Fit for this world? - Critical periods of development specify cellular properties

What mechanisms mediate developmental robustness in the face of inherent cellular variability, as well as diverse physical or metabolic constraints? Focused on a developing nervous system (that of the Drosophila larva), we have been asking: how can robust network function emerge from neuronal ensembles?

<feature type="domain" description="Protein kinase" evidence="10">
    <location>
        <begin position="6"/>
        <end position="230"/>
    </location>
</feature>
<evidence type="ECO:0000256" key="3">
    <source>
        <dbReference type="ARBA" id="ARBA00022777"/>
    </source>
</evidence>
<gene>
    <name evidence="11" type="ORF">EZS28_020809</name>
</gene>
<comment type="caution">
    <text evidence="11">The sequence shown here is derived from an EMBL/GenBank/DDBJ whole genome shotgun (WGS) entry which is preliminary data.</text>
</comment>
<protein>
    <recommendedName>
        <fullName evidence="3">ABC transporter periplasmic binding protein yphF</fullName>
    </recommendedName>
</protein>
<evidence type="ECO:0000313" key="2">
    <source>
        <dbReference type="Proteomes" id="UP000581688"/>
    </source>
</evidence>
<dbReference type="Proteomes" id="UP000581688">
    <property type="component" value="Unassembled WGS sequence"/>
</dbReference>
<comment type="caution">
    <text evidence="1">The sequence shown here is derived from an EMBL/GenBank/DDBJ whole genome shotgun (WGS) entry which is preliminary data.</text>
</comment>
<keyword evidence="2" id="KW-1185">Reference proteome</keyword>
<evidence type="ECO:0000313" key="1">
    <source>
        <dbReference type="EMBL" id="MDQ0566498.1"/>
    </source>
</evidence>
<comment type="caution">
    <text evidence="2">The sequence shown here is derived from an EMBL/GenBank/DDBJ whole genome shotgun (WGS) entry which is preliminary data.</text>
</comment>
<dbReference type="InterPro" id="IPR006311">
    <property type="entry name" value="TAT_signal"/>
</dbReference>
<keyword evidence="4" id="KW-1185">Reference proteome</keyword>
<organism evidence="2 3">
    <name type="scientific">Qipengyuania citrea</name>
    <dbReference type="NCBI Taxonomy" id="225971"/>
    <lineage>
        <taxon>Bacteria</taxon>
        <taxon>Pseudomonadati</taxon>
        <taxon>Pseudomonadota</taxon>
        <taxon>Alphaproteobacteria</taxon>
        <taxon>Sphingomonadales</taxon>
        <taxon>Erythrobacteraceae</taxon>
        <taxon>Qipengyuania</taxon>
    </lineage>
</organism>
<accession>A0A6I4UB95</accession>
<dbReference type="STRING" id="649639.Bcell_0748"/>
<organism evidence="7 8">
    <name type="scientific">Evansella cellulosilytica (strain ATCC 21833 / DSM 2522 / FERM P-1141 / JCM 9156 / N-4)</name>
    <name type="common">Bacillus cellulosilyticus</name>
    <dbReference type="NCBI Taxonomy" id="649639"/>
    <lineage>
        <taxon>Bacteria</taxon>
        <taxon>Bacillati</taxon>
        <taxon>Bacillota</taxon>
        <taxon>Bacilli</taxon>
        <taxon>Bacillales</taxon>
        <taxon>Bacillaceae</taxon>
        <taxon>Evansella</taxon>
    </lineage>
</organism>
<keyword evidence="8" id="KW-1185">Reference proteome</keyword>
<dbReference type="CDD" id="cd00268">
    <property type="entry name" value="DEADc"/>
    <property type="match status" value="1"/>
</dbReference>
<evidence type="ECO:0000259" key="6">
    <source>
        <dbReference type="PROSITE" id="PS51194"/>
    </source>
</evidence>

As developing networks become active, they undergo plastic tuning phases, termed ”critical periods”; ”critical” because disturbances during these developmental windows lead to lasting changes in function. To study the underlying mechanisms we have used the larval neuromuscular system as an experimental model. We find that transient embryonic experiences of different temperatures specify changes in synaptic terminal growth, neurotransmitter receptor composition and neuronal excitability. Moreover, the developmental timing of the critical period for muscles is distinct from that for neurons. We identified mitochondrial reactive oxygen species as key signals, and have preliminary insights on how such transient signals might be turned into lasting changes of gene expression and cellular properties.